Mugabe crushes Mujuru

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President Robert Mugabe

HARARE — President Robert Mugabe has changed the constitution of his ruling Zanu PF party to allow him to directly appoint his deputies, giving the 90-year-old sole power to anoint his successor, party sources said yesterday.

Until now Mugabe and his two Zanu PF deputies have been elected by members from the country’s 10 regions.

The deputies automatically took up the same posts in the government.

The changes to the Zanu PF charter enacted at an all-night meeting of its politburo give Mugabe an even tighter grip at a time when deputy president Joice Mujuru has been accused of plotting to oust him at a party congress next month.

Vice-President Joice Mujuru
Vice-President Joice Mujuru

Chances of Mujuru retaining her post are now slim after Mugabe last month spoke of an imminent divorce.

Her only chance of surviving the purge would have been nominations from the provinces as per tradition since she is believed to have strong grassroots support.

Zanu PF’s chairperson, Simon Khaya Moyo told reporters that the party had agreed “far-reaching amendments” to its constitution.

He declined to give details, but two senior Zanu PF members at the marathon meeting of the party’s top executive body said Mugabe would now appoint his deputies, giving him unassailable control of a party he has led since 1975.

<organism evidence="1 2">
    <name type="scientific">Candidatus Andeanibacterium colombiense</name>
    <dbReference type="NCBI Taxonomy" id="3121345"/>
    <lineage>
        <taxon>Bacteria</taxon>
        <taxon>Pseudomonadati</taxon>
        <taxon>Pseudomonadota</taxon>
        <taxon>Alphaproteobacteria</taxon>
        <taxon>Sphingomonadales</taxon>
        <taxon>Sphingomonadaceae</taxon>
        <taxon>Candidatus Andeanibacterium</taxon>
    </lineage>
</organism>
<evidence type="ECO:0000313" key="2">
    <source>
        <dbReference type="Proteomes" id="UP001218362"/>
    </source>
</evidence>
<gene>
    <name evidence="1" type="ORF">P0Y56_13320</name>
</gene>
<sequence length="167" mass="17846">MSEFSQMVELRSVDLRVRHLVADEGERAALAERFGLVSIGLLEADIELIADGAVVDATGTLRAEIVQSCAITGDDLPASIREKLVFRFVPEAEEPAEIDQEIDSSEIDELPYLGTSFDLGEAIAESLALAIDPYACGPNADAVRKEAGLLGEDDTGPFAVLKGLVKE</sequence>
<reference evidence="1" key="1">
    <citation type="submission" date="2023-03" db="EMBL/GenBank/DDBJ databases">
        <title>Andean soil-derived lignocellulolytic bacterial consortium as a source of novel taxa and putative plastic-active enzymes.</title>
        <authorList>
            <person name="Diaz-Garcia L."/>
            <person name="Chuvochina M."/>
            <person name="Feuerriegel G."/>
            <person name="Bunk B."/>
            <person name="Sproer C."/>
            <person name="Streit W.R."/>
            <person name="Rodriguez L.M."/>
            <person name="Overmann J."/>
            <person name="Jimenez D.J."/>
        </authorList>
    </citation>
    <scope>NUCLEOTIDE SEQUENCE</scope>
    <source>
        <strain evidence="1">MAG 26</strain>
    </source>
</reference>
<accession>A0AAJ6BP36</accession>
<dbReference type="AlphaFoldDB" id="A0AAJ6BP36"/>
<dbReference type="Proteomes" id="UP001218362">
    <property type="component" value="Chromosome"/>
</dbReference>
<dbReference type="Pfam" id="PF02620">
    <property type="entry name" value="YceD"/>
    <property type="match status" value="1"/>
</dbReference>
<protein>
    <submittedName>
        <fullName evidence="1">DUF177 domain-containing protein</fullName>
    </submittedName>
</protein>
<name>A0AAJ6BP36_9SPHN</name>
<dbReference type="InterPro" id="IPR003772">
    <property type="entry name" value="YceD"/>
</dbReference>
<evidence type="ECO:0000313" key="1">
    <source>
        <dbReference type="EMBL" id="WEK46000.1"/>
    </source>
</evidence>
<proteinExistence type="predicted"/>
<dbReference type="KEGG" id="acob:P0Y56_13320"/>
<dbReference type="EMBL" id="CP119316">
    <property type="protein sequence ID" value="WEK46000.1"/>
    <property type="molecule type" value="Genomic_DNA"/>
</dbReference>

Zanu PF national chairman Simon Khaya Moyo
Zanu PF national chairman Simon Khaya Moyo

“There will no longer be elections for deputies. They will all be appointees now and the logic is that this will bring cohesion in the party,” one of the officials said.

The changes will be adopted by a larger central committee this week, before endorsement at the December 2 to 7 congress, where Mugabe is set to be elected unopposed as party leader.

Proponents of the amendments argued that elected deputies were creating parallel centres of power, the party sources said, leading to factional fights as party members positioned themselves to eventually take over from Mugabe.

Mugabe, who has run Zimbabwe since independence from Britain in 1980, has refused to name a successor, but Mujuru and Justice minister Emmerson Mnangagwa have long been seen as likely successors when Africa’s oldest head of State dies or retires.

Justice minister Emmerson Mnangagwa
Justice minister Emmerson Mnangagwa

In the last three weeks, Mujuru has been systematically stripped of support, with her allies either suspended or fired for backing her. State media have also accused her of plotting to challenge Mugabe.

Mujuru has denied the charges and says public calls by Mugabe’s wife Grace and State media for her to resign are unconstitutional.

— Reuters/Staff Reporter

3 COMMENTS

  1. may the congress come quikly we are tired of these Zanu things they seem to have forgotten they run a government with pple who need to be taken care of

  2. But how about the after-math of the congress? A changed leadership in the presidium or politburo or government ministries? I hope the country will not experience any unrest as result of the decisions made at congress?

  3. How can members of that party allow the man to make unilateral changes to their constitution without a peep of protest? This makes the outcome of their congress a foregone conclusion. They will be rubber-stamping every motion put forward by the tyrannical factions and we will have to wait a bit longer before we can sing “Free At Last.”

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